+ Printed out table of conversions between decimal inches (measuring in thousandths), fractional inches and millimeters (measured in tenths/hundredths of millimeters). Handy.

    It's basically an easy and cheap transition to make from the measuring tools standpoint. Nor is there any reason to get rid of your existing imperial stuff, as it will still be perfectly useful for many things or even preferable for some things (particularly given the reality that some supplies and much tooling will be sized to imperial standards).
    Last edited by David Stone (CT); 11-21-2022 at 8:58 PM.

  8. #8
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    Harbor Freight sells digital calipers that have both Metric and SAE.
    You just push a button and go back and forth from one to the other.

    The only drawback is - you have to take the battery out after you're done using it, otherwise it goes dead.
    My granddad always said, :As one door closes, another opens".
    Wonderful man, terrible cabinet maker...

  9. #9
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    For me, itís not practical. Imperial tools are more common in my realm, plus I have to discuss measurements with clients in imperial. My brain really struggles shifting back and forth, so I just lean into the imperial and try to imagine that thereís no better way.

  10. #10
    I see in thous. Though glasses needed and introduce new grief. Easy to see a number on a tape and how much under or over it is over a fine line and see it in thous and be pretty close. Easier still on the metal rulers, one that was my grandfathers lines are super fine.

  11. #11
    Quote Originally Posted by Richard Coers View Post
    I was fully immersed in the metric world at Caterpillar for decades. My basement shop is all imperial. Technically we could build everything with a stick and no numbers what so ever. I'm sure the pyramids weren't done with scales with numbers on it. Pieces of string and squares maybe, but not rulers. I'm also a little old school with measurements. I need a heavy 13/16". or a light 3/4". But I always have a digital veneer caliper close by. So whatever works for you is the moral.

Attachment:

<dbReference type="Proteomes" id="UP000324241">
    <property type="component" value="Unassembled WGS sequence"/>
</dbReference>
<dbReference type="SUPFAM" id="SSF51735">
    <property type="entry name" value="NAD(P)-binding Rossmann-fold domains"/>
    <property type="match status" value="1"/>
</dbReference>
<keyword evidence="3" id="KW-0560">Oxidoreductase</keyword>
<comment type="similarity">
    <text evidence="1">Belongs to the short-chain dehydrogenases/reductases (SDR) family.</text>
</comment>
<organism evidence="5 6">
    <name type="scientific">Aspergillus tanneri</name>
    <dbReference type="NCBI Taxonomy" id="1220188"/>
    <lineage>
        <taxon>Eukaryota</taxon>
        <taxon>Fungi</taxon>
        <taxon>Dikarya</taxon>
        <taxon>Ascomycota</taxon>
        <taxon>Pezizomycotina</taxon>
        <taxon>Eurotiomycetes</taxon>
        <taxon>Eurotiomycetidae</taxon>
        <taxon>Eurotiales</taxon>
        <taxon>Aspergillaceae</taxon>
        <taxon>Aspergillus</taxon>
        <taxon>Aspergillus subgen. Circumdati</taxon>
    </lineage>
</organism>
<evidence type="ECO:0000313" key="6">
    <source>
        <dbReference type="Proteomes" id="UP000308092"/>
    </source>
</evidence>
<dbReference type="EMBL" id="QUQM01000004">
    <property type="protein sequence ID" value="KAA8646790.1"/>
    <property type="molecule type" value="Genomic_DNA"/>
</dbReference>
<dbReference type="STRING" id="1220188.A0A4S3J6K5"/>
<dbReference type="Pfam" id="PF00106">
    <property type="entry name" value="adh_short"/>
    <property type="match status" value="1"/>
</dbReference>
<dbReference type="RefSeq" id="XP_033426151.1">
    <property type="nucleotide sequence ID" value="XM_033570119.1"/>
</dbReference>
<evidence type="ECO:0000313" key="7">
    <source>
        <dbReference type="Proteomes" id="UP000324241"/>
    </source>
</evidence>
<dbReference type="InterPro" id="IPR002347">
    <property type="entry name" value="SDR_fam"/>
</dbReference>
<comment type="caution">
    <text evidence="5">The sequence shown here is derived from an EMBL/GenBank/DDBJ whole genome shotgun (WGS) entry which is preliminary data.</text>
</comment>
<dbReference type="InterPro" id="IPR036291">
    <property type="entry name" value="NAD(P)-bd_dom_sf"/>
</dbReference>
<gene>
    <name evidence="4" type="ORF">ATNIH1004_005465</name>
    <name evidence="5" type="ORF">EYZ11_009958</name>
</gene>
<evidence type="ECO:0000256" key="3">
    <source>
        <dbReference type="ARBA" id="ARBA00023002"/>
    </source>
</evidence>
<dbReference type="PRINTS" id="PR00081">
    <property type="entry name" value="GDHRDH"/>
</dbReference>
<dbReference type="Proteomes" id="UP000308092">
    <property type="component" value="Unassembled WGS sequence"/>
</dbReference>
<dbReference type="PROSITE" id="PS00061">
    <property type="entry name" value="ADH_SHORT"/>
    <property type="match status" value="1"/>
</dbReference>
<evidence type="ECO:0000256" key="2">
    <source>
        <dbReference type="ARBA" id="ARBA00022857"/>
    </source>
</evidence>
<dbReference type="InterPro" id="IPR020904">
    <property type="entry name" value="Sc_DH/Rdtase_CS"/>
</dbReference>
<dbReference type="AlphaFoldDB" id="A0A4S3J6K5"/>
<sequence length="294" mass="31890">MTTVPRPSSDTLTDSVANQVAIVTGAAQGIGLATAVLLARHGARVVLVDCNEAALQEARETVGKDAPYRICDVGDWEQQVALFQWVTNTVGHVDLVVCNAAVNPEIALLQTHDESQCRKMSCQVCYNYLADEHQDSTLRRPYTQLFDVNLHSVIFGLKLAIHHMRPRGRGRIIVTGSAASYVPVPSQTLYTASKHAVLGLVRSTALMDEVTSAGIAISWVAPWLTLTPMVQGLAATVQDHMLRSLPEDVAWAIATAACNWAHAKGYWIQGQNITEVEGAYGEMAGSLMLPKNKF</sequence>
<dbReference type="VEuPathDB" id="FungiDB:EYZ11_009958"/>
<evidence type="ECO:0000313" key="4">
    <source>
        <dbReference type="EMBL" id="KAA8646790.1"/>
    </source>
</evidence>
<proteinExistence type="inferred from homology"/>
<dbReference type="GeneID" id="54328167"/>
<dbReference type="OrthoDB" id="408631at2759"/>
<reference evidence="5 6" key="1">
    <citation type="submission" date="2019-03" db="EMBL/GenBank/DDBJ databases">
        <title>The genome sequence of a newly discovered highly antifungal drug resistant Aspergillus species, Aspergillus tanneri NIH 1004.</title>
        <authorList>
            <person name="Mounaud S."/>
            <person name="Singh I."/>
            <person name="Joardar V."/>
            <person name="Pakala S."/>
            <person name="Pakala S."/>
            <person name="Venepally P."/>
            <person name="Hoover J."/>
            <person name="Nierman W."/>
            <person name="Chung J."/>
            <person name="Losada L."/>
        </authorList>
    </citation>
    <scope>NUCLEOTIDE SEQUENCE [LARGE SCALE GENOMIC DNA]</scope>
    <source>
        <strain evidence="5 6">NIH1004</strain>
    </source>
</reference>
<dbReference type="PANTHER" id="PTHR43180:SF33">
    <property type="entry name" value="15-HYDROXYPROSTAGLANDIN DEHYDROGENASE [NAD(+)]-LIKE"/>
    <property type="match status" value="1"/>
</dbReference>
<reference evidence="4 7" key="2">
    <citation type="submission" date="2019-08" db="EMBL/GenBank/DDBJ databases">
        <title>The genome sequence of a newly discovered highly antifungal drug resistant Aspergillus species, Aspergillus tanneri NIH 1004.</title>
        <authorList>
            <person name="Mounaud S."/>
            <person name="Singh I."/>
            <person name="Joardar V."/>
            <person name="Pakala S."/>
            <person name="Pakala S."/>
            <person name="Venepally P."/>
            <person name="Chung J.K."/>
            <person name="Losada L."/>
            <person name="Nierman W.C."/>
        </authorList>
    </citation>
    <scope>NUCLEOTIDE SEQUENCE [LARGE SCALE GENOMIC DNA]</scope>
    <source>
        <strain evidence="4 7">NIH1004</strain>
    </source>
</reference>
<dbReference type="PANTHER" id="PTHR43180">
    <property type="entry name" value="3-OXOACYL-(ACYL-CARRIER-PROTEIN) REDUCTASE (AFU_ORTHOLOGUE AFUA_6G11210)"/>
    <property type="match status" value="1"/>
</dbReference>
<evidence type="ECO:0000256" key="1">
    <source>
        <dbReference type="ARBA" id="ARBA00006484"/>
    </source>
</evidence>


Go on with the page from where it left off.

We used to call them fat or skinny, light or heavy, whatever got the point across.
    To me, it doesn't't matter at all. I've worked with both, the only time it's irritating, is when you have both on the same machine, vehicle or piece of equipment. Then it can be a PITA.

  12. #12
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    I have no use for Metric. I work in Imperial and my brain thinks in Imperial. When someone gives me a metric dimension I have to convert it in my head to get a feel for how big it is. Since I was in college I've worked in decimal inches and that's plenty accurate. Some say that Metric is easier to work with than fractions because of the base 10 math. I don't disagree. On the other hand, when you memorize all your decimal equivalents you don't need fractions.
    Sharp solves all manner of problems.

  13. #13
    The areolith buggatti was scaled off the gas cap if I remember correctly. This panel is 25 gas caps long

  14. #14
    Iím looking forward to going to England even though I donít know when thatís gonna happen. While Iím there I will not tease them about
    driving on the wrong side of road. The way we do it should be the world standard, that would make sense. But Iím just not a but-in-ski. l
    respect the way other countries do stuff. English is the language of the world, but Iím tolerant of the few holdouts and never make. fun of
    them or demand they conform. Just trying to live right and serve as an ambassador of tolerance.

  15. #15
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    I fully converted the shop (well except for some drills) about two years ago after decades of half and half. Wished I'd done it long ago. Decimal inches would probably work just as well, but none of the tooling I have does that easily. 50 year of lab work and I think first in metric for length, weight and volume at least. Other units are a mixed bag. I seriously don't miss dividing 17/32 by three.

    My one strong piece of advice is never convert units. Work in one system or the other. Conversion is so fraught with error it's just not worth doing. If the plans are in inches I either draw new plans for a similar item in metric or work in inches. Just ask the space telescope guys how conversion goes.

    In terms of thinking, a centimeter is about the width of your (pick the appropriate one) finger, and a meter is about as long as your arm. A tall beer can is around 500 ml. You don't need much more than that.